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Singapore private home prices rise at slower pace of 0.7% in Q1 after cooling measures

Singapore private home prices rise at slower pace of 0.7% in Q1 after cooling measures

File photo of apartment buildings in Singapore. (Photo: AFP/Roslan Rahman)

SINGAPORE: Private home prices in Singapore rose 0.7 per cent in the first quarter, slightly above flash estimates released earlier this month, but down from the 5 per cent increase in the previous quarter, due to cooling measures.

The private residential property price index increased to 174.8 points in the first quarter, up from 173.6 points in the previous quarter on the back of landed properties, according to real estate statistics released by the Urban Redevelopment Authority (URA) on Friday (Apr 22).

Prices were bolstered by landed homes for which prices increased by 4.2 per cent, compared with the 3.9 per cent increase in the previous quarter.

On the other hand, prices of non-landed properties went down by 0.3 per cent, a sharp reversal from the 5.3 per cent rise in the fourth quarter of 2021.

In the Core Central Region (CCR), prices of non-landed properties decreased by 0.1 per cent in the first quarter, compared with the 2.7 per cent increase in the previous quarter.

Prices of non-landed homes in the Rest of Central Region (RCR) dropped by 2.7 per cent, pulling back from the 6.7 per cent jump in Q4 2021. Meanwhile, the prices in the Outside Central Region (OCR) rose by 2.2 per cent, compared with the 5.7 per cent increase in the previous quarter.

Analysts attributed the slowdown to the cooling measures that were introduced last December and macroeconomic uncertainties.

Despite this, "undercurrents of owner-occupier homebuyer and upgrader demand remain strong should buyers be able to find suitable homes," said Mr Leonard Tay, head of research at Knight Frank Singapore.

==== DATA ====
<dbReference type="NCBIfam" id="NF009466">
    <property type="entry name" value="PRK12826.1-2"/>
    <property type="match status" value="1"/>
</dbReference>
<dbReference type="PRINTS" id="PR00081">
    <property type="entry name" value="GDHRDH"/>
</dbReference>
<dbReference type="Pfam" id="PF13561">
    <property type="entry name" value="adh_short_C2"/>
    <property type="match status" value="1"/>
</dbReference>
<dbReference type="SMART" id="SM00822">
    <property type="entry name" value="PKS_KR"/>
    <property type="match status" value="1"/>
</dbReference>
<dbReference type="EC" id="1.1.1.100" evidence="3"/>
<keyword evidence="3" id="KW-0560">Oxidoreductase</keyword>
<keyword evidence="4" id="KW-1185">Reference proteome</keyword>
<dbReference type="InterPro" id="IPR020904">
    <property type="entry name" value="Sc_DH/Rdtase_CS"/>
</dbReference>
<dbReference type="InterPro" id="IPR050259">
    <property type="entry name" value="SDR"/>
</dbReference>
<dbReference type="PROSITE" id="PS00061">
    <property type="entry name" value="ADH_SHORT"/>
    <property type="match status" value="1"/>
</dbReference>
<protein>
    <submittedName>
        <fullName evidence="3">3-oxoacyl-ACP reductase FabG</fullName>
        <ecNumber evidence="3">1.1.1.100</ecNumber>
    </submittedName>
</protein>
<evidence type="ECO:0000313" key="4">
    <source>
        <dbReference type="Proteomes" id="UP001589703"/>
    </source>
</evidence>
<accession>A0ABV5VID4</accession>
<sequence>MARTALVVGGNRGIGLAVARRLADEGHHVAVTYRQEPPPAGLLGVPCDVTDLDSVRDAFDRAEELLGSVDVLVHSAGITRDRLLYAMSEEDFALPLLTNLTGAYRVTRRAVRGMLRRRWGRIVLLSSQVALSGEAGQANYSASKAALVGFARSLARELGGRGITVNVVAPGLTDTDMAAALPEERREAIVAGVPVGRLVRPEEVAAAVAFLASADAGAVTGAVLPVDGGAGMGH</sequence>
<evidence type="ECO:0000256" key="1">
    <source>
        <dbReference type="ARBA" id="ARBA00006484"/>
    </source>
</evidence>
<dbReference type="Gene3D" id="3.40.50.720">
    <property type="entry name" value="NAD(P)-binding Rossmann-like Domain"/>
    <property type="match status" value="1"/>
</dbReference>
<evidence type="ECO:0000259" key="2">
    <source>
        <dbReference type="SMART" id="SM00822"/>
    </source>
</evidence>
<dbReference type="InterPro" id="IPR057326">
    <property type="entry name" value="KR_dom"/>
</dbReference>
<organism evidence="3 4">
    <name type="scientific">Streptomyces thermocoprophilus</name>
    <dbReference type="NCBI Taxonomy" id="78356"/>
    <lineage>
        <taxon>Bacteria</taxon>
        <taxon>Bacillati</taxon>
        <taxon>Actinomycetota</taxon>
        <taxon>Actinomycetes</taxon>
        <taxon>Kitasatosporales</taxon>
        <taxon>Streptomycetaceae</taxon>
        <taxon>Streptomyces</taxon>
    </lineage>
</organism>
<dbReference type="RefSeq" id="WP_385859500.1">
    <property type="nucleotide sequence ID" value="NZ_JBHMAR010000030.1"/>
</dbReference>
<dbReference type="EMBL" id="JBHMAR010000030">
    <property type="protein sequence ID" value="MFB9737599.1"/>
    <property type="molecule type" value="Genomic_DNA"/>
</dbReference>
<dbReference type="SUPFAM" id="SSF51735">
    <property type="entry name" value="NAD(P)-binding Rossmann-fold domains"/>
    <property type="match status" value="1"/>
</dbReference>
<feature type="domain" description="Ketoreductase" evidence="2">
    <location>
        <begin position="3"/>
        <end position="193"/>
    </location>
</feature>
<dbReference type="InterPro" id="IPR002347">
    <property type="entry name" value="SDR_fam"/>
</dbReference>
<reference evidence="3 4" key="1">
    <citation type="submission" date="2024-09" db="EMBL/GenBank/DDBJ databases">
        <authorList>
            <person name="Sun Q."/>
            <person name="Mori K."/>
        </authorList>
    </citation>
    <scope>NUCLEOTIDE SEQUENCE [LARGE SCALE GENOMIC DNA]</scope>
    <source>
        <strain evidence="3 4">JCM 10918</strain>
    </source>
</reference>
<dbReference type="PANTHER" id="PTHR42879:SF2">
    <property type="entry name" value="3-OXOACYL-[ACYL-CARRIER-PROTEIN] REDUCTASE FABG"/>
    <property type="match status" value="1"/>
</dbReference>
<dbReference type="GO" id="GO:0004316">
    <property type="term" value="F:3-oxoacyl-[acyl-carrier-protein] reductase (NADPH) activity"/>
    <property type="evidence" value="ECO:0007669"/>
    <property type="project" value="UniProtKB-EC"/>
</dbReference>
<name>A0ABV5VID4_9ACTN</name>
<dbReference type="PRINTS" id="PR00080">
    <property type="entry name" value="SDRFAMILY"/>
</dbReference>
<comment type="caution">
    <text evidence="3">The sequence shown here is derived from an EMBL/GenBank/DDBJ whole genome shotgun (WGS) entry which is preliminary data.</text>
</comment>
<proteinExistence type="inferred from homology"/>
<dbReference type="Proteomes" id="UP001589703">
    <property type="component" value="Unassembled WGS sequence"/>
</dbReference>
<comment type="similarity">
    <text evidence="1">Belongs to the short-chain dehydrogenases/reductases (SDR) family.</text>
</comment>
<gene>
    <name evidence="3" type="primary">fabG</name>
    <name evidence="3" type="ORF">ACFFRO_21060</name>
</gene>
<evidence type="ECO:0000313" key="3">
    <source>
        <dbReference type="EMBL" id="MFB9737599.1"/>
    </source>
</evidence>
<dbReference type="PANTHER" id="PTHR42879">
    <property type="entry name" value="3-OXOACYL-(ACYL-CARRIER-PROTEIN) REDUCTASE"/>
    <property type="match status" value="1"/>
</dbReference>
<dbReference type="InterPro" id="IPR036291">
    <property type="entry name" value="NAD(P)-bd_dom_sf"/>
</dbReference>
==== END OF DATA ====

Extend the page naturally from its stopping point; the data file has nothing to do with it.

RENTALS

Rentals of private homes rose by 4.2 per cent in the first quarter from the 2.6 per cent increase in the previous quarter.

This was driven by both the landed and non-landed properties segment. Rentals of landed homes increased by 5.3 per cent in Q1 2022 compared with the 1.2 per cent increase in the previous quarter, while rental of non-landed properties jumped by 4.1 per cent from 2.7 per cent in Q4 2021.

A shrinking rental stock and a lack of new home supply drove rents up, said Ms Christine Sun, senior vice president of research and analytics at OrangeTee & Tie.

Future homebuyers who were priced out of the market or affected by the cooling measures turned to the rental market, boosting rental demand and pushing rents higher, Ms Sun added.

Knight Frank's Mr Tay predicted that for the whole of 2022, overall rents in the private home market could increase about 7 per cent to 9 per cent.

LAUNCHES AND TAKEUP

In the first quarter of 2022, developers launched 613 uncompleted private residential units excluding executive condominiums (ECs), a significant drop from the 2,275 units in the previous quarter. They sold 1,825 units excluding ECs in the first quarter, compared with the 3,018 in the previous quarter.

In the executive condominium segment, developers did not launch any units for sale in the first quarter but sold 131 units. This is down from the 260 units sold in the previous quarter where EC units were also not launched.

The drop to an all-time low of 613 units in Q1 2022 was due to the lack of major project launches or mega developments that have 1,000 units and above, said Mr Mohan Sandrasegeran, research & content analyst at Ohmyhome.

This was the sharpest drop since the second quarter of 2020, when there was a total of 1,713 units sold, added Mr Mohan.

SUPPLY IN THE PIPELINE

As of the end of the first quarter, there was a total supply of 47,415 uncompleted private residential units and 5,333 EC units in the pipeline with planning approvals.

Of these, 14,087 private homes and 1,878 EC units were unsold as of the end of the first quarter.

Cost pressures may play a more significant role in determining the trajectory of future home prices in the coming months, with inflation and a higher cost of living causing home prices to rise further, said Ms Sun.

“Therefore, the market could shift from a 'demand-driven' price increase to a 'cost-driven' price increase,” she added.

Supply chain issues as well as a rise in energy, steel, raw material and shipping costs due to the Russia-Ukraine war and political sanctions may drive construction costs higher, Ms Sun said.

“Climbing land prices and wage rises may further affect the bottom line of companies. Some sellers may pass the additional costs to consumers, leading to higher home prices in the coming months,” she added.

“To combat rising inflation, interest rates will be raised a few times this year. While higher mortgage rates may test the affordability threshold of some buyers, others may rush into the market to lock in home loans before they climb higher,” said Ms Sun.

Source: CNA/ng(ac)
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